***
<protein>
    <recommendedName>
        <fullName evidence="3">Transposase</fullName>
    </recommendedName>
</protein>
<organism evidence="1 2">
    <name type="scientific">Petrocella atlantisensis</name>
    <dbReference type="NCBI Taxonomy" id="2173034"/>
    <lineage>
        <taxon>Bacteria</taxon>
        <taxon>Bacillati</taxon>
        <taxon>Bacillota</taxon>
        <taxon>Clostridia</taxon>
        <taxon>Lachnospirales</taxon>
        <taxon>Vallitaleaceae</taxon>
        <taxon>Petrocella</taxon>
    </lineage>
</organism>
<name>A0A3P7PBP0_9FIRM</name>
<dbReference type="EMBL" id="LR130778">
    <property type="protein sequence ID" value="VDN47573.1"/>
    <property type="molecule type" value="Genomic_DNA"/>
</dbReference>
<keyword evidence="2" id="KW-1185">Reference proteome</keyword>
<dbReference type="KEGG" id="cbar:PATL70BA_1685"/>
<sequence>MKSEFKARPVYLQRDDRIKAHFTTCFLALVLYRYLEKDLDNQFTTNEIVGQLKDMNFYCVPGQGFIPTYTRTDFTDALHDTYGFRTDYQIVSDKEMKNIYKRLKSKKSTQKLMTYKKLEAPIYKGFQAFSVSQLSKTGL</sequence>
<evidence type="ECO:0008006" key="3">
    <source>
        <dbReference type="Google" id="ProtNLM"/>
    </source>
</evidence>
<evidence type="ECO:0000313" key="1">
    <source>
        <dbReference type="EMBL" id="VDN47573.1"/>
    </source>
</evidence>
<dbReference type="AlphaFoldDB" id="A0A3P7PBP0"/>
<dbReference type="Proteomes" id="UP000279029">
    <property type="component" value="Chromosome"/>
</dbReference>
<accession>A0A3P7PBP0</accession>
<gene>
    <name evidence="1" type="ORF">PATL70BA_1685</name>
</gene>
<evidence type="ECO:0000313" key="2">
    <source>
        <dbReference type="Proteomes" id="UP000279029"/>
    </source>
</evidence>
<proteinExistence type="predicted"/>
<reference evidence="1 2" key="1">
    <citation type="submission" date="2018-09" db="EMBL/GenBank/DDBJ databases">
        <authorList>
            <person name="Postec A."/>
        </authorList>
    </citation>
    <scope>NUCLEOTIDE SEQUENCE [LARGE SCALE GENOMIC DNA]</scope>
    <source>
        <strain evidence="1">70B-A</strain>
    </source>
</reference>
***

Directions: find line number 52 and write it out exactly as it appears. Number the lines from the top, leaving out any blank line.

    <citation type="submission" date="2018-09" db="EMBL/GenBank/DDBJ databases">